Various pundits have criticised last week’s cancellation of Victoria’s Belt and Road deal with China. The AFR editorial is typical:
- Dead little deals like BRI are irrelevant.
- We must engage China where we can.
- Defending values is aided by finding common interests.
These are weasel words. The main reason Australia pivoted away from China was its intent to corrupt the country. The BRI deal is a perfect example of that attempt and the ideal target for pushback.
Historically, Australia’s China engagement transpired in two distinct phases. The first was commodities-based up to 2011 as Chinese economics and politics liberalised. The second was services-based after Xi Jinping took China back down the path of economic restructuring and tyranny.
The second phase came with a lot of tourists and students plus soft commodities. But as people-to-people exchanges deepened, China also injected a massive corruption push via lobbying, political bribes and various influence operations.
This was a plan by the Chinese dictatorship. It sought to wedge Australia from ANZUS by capturing interest groups, misusing our immigration program by occupying ethnic Chinese electorates, and to outright buy political parties.
The push back against this “silent invasion” is the most important feature of Australia’s Chinese decoupling given it is the feature of engagement most likely to destroy our values (that is, liberal democracy).
The BRI may be a largely dead deal, but it is the perfect symbol of this push by the CCP to quietly occupy Australia. On that basis alone it was right to can it.
But we must also look forward. On that basis, canning the BRI was even more important. By doing so, the Morrison Government has applied a corrective salve to what were deteriorating Australian normatives around the CCP.
Canceling BRI has reaffirmed an Australian value system that all such deals are inappropriate, that they comprise the national interest and that they will erode our freedoms. It has directly bulwarked what were warping political, business, education and community values around Chinese influence.
On that rationale, all such sub-national deals with China should be erased with prejudice.
While we are finally winning this battle at home, there are still some pretty scary ideas floating around on another front. A relevance deprived Tony Abbott was on the hustings on the weekend:
- Xi Jinping is dedicated to taking back Taiwan.
- If he succeeds, then other allies will no longer trust the US alliance network.
- They will collapse into Beijing’s arms.
- The US should remove all strategic ambiguity and back Taiwan to the full.
Even worse is Hugh White this morning:
- US can’t win Taiwan war without nuclear deployment.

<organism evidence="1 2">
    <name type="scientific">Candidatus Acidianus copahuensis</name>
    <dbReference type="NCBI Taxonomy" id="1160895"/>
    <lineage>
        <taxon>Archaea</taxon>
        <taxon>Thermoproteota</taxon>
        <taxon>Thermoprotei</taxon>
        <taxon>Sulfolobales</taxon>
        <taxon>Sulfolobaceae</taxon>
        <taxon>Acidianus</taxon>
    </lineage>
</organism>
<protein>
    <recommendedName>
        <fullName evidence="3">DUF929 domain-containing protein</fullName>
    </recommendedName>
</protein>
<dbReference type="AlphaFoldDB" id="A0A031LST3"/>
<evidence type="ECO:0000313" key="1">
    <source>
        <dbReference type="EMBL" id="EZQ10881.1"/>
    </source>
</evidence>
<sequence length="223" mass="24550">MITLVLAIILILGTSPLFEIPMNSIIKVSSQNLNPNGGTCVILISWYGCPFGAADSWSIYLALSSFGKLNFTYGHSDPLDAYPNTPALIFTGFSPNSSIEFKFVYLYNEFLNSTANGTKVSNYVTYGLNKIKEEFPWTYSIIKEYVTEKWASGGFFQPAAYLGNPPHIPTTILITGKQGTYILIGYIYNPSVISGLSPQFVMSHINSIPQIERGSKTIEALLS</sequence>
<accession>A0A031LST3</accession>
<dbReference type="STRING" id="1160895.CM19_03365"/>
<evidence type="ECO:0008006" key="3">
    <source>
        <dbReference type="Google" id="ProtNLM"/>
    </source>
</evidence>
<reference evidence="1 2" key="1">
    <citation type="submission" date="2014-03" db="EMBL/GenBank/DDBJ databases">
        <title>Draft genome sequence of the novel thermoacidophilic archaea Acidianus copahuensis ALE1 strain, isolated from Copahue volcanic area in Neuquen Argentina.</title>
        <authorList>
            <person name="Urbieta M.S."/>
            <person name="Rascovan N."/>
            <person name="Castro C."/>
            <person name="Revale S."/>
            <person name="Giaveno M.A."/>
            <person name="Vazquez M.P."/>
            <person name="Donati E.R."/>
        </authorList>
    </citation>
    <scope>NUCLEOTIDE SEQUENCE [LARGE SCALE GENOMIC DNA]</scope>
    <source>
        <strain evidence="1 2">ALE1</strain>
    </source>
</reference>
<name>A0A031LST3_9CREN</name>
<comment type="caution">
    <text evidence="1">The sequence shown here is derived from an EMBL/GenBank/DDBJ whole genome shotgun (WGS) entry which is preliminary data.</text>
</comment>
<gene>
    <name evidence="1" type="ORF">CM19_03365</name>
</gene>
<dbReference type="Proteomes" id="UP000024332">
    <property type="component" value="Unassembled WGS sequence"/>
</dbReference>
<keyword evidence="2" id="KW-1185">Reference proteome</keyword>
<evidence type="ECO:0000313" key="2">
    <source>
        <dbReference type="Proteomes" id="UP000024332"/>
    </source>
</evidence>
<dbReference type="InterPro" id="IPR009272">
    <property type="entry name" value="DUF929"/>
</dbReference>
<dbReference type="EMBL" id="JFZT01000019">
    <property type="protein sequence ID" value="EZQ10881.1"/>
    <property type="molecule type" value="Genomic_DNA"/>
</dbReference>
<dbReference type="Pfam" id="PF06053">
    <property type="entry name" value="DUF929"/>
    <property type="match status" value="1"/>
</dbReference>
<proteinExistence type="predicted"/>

- US is bluffing.
- But if it does not fight then US strategic leadership collapses in Asia.
Both articles are typical Thucydides Trap drivel. Taiwan is not in the formal US alliance network for a very good reason. The Chinese/Taiwan conflict has always been a civil war played out on the global stage.
Taiwan is not the equivalent of Singapore for the British Empire in WWII, the point at which the rising power overruns the declining. It is the US’s equivalent of the British Hong Kong arrangement. China has always had a long-term lease on Taiwan, even if it is written in blood and not ink.
We should all be very thankful that generations of US strategic planners have had the foresight to see it this way, even if binary Australian dunderheads cannot.
If China invades Taiwan, then it will strengthen all formal US alliances in the region because every Asian capital will immediately be forced to ask themselves “are we next on the CCP target list?” They will scurry straight to Washington to sure up the alliance with big, fat cheques for new US naval bases in their home countries. Ask yourself, which southeastern Asian country wants to be occupied by a vicious and racist north Asian fascistic state a second time?
The US should absolutely play hardball over Taiwan. It should absolutely arm it to the teeth. It should absolutely see it as a crucial Cold War conflict and push China all the way. And, if the worst comes, it should absolutely destroy Taiwan’s strategic strengths such as semi-conductor production.
But it does not need to fight the war to save the empire. Instead, the US should build a global coalition of liberal states to make it plain to the CCP that if it does annex Taiwan then it will be unceremoniously booted out of the global economy via commodity, trade and capital blockades. Accompanying this ought to be a liberal BRI. A global Marshall Plan that rips all US-supply chains out of China and rains them upon the Asian alliance network instead.
That would make any CCP victory in Taiwan entirely Pyrrhic as, before long, it faced collapsing living standards and mass unrest at home.
We can already see the beginnings of this from the Biden administration:
- Like-minded allies must come together to fight the rise of autocratic states.
- They should act collectively on Xinjiang slave labour.
- Values should permeate trade relationships.
The realist question facing the liberal world is not whether or not to defend Taiwan to save the US liberal empire. It is how to make that conflict the end of the illiberal Chinese upstart.